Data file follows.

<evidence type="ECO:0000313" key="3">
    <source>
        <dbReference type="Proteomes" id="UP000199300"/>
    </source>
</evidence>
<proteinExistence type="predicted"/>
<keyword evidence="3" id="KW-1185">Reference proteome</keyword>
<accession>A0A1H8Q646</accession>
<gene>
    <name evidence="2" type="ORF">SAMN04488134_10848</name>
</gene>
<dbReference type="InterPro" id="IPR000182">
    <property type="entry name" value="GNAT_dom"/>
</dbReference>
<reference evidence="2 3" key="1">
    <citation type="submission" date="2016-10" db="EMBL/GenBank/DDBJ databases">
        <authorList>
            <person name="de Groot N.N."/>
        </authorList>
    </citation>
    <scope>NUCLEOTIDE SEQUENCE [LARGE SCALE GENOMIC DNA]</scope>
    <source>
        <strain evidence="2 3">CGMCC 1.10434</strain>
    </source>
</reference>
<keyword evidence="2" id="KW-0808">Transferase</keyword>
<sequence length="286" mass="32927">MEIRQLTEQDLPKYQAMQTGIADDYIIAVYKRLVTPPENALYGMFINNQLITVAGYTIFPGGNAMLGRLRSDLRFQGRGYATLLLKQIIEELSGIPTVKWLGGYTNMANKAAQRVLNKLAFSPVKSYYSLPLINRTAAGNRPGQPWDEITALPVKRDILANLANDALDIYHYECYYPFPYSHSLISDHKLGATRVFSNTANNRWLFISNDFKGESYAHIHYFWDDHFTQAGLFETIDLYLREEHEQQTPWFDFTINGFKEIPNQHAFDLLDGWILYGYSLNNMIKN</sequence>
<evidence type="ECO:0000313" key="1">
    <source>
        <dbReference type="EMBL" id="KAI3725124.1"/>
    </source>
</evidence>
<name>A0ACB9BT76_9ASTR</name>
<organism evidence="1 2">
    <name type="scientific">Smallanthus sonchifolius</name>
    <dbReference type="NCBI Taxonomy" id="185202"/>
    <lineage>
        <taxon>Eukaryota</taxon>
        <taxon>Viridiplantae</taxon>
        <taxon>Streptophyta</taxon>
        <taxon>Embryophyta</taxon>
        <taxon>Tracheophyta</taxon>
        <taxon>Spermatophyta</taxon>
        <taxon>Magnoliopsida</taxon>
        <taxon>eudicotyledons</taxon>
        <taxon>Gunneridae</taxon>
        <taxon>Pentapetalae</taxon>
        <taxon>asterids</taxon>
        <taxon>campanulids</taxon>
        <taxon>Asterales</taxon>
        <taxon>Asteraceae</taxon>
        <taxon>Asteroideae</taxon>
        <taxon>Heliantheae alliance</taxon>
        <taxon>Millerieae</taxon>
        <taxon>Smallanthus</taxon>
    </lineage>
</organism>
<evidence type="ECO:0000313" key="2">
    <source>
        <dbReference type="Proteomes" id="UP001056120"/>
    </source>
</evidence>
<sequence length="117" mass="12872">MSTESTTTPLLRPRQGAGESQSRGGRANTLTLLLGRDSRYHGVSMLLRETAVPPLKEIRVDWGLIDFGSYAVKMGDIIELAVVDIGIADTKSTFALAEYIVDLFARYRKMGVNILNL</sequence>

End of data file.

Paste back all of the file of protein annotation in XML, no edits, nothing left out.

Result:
<evidence type="ECO:0000313" key="3">
    <source>
        <dbReference type="Proteomes" id="UP000199300"/>
    </source>
</evidence>
<proteinExistence type="predicted"/>
<keyword evidence="3" id="KW-1185">Reference proteome</keyword>
<accession>A0A1H8Q646</accession>
<gene>
    <name evidence="2" type="ORF">SAMN04488134_10848</name>
</gene>
<dbReference type="InterPro" id="IPR000182">
    <property type="entry name" value="GNAT_dom"/>
</dbReference>
<reference evidence="2 3" key="1">
    <citation type="submission" date="2016-10" db="EMBL/GenBank/DDBJ databases">
        <authorList>
            <person name="de Groot N.N."/>
        </authorList>
    </citation>
    <scope>NUCLEOTIDE SEQUENCE [LARGE SCALE GENOMIC DNA]</scope>
    <source>
        <strain evidence="2 3">CGMCC 1.10434</strain>
    </source>
</reference>
<keyword evidence="2" id="KW-0808">Transferase</keyword>
<sequence length="286" mass="32927">MEIRQLTEQDLPKYQAMQTGIADDYIIAVYKRLVTPPENALYGMFINNQLITVAGYTIFPGGNAMLGRLRSDLRFQGRGYATLLLKQIIEELSGIPTVKWLGGYTNMANKAAQRVLNKLAFSPVKSYYSLPLINRTAAGNRPGQPWDEITALPVKRDILANLANDALDIYHYECYYPFPYSHSLISDHKLGATRVFSNTANNRWLFISNDFKGESYAHIHYFWDDHFTQAGLFETIDLYLREEHEQQTPWFDFTINGFKEIPNQHAFDLLDGWILYGYSLNNMIKN</sequence>
<evidence type="ECO:0000313" key="1">
    <source>
        <dbReference type="EMBL" id="KAI3725124.1"/>
    </source>
</evidence>
<name>A0ACB9BT76_9ASTR</name>
<organism evidence="1 2">
    <name type="scientific">Smallanthus sonchifolius</name>
    <dbReference type="NCBI Taxonomy" id="185202"/>
    <lineage>
        <taxon>Eukaryota</taxon>
        <taxon>Viridiplantae</taxon>
        <taxon>Streptophyta</taxon>
        <taxon>Embryophyta</taxon>
        <taxon>Tracheophyta</taxon>
        <taxon>Spermatophyta</taxon>
        <taxon>Magnoliopsida</taxon>
        <taxon>eudicotyledons</taxon>
        <taxon>Gunneridae</taxon>
        <taxon>Pentapetalae</taxon>
        <taxon>asterids</taxon>
        <taxon>campanulids</taxon>
        <taxon>Asterales</taxon>
        <taxon>Asteraceae</taxon>
        <taxon>Asteroideae</taxon>
        <taxon>Heliantheae alliance</taxon>
        <taxon>Millerieae</taxon>
        <taxon>Smallanthus</taxon>
    </lineage>
</organism>
<evidence type="ECO:0000313" key="2">
    <source>
        <dbReference type="Proteomes" id="UP001056120"/>
    </source>
</evidence>
<sequence length="117" mass="12872">MSTESTTTPLLRPRQGAGESQSRGGRANTLTLLLGRDSRYHGVSMLLRETAVPPLKEIRVDWGLIDFGSYAVKMGDIIELAVVDIGIADTKSTFALAEYIVDLFARYRKMGVNILNL</sequence>